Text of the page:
I could care less if Dr Pepper doesn’t want me to drink their new soda. I don’t want to drink it anyway. If the Milk Board wants to poke un-funny fun at my PMS? Go right ahead.
But telling my husband that it’s my job to do his laundry via the label in his pants? That’s actually where I draw the line.
Emma Barnett is the digital media editor for the UK’s Daily Telegraph. She stumbled upon this set of washing instructions in her boyfriend’s pants:
MACHINE WASH WARM. INSIDE OUT WITH LIKE COLORS. USE ONLY NON-CHLORINE BLEACH. TUMBLE DRY MEDIUM. MEDIUM HOT IRON. DO NOT IRON PRINT!
GIVE IT TO YOUR WOMAN. IT’S HER JOB
I can take a joke. Really, I can. Even when it’s directed at me, or people like me. I like jokes. And when they’re funny, I laugh.
Barnett nicely summed up what’s so not funny about this label:
There was no attempt at wit, and unlike the Topman t-shirts, which offended so many with their brazen slogans to be worn across young men’s chests – this was a hidden message – or rather an order, intended to encourage women to reassume their once their ‘proper place’ (in the home) and young men to maintain the expectations of their grandfathers.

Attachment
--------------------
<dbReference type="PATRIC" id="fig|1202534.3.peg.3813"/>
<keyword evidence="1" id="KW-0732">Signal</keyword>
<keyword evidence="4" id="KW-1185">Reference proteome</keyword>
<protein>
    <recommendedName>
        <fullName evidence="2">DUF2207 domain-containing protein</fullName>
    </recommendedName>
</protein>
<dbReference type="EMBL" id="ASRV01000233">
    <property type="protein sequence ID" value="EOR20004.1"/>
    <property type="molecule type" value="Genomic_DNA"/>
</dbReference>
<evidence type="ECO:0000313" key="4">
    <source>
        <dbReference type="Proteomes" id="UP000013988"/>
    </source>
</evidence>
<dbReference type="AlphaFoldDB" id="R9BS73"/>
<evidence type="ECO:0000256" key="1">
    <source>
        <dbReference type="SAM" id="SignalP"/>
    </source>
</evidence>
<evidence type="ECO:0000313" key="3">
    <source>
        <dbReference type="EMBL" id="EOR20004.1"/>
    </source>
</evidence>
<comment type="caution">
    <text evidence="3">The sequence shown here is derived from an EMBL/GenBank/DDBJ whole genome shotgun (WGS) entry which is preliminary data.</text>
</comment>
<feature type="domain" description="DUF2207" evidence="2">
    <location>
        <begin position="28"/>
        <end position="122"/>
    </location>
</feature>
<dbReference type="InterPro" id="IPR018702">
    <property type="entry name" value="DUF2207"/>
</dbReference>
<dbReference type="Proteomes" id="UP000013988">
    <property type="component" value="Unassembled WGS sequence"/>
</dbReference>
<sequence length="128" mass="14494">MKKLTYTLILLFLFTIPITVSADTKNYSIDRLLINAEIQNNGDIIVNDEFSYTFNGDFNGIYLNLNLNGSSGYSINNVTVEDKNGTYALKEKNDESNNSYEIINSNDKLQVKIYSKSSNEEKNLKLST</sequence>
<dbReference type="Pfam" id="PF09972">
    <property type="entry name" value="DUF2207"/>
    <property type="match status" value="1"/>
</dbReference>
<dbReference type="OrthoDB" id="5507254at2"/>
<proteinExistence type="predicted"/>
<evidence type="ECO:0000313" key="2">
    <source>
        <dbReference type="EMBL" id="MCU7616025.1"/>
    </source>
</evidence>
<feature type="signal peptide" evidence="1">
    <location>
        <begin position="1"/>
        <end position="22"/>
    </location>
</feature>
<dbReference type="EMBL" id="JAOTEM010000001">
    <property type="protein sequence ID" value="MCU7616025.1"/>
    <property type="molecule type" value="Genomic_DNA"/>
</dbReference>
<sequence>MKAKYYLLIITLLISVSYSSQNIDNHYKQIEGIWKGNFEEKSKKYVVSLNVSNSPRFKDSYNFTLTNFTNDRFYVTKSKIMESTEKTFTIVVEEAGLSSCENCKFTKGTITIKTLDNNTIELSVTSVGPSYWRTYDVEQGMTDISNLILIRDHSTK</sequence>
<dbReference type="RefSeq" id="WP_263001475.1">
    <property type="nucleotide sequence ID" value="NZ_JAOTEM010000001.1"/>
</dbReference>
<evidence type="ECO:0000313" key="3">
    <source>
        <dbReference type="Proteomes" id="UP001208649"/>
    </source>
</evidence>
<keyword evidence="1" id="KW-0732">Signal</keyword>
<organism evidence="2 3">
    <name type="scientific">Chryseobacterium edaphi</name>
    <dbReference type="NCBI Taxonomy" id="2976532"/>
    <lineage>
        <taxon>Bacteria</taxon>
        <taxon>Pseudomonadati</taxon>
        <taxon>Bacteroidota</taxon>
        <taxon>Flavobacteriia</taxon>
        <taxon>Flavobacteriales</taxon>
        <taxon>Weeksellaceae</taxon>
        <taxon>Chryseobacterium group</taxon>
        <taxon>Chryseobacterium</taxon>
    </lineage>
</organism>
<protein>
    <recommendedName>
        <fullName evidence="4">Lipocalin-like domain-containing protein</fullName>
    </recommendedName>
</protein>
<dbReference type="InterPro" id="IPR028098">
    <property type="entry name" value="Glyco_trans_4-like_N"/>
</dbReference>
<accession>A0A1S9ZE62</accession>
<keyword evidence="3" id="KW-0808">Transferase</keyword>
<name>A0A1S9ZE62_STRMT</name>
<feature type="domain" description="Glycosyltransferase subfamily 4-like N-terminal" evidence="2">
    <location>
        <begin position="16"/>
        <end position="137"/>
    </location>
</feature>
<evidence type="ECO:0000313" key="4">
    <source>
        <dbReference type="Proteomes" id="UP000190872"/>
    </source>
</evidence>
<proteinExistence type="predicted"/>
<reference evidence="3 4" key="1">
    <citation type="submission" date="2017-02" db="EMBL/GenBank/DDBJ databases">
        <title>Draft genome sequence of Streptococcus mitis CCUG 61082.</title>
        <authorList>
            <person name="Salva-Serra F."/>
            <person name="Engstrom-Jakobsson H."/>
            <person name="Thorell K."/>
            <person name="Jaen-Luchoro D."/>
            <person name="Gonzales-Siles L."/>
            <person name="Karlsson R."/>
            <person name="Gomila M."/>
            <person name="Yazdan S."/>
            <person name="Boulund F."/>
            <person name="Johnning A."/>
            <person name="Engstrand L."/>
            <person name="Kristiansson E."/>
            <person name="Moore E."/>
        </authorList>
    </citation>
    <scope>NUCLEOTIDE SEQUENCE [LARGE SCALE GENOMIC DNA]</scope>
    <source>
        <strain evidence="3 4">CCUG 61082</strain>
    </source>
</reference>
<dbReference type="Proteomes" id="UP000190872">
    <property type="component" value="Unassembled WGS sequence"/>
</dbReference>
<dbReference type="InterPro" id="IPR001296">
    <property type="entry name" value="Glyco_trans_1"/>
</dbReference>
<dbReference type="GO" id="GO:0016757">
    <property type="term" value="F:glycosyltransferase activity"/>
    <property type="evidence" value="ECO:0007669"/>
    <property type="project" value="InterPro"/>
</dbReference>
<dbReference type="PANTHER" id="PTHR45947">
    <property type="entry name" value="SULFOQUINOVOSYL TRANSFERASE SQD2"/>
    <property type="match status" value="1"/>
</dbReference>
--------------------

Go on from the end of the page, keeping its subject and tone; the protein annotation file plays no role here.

Even the language – ‘Your Woman’ – presupposed some kind of Neanderthal mentality from my boyfriend, an unwilling shopper after some affordable chinos – preferably not lined with sexist imperatives.
There’s nothing funny about an inside joke when the joke is inside of something that’s not meant to be seen by everyone. Then it’s just plain scary and creepy because it feels like it’s intended for people to be laughing at us, and not with us and in a base, crass and absurdly sexist manner.
Oh, and to whoever makes the sexist trousers (Barnett has yet to name the brand): Sorry to disappoint you, but my husband will never wear your shitty chinos.
And if he ever does? He’ll be washing them. He does all the laundry in our house.
Is there anything remotely funny to you about the label in these trousers?
Photo credit: Twitter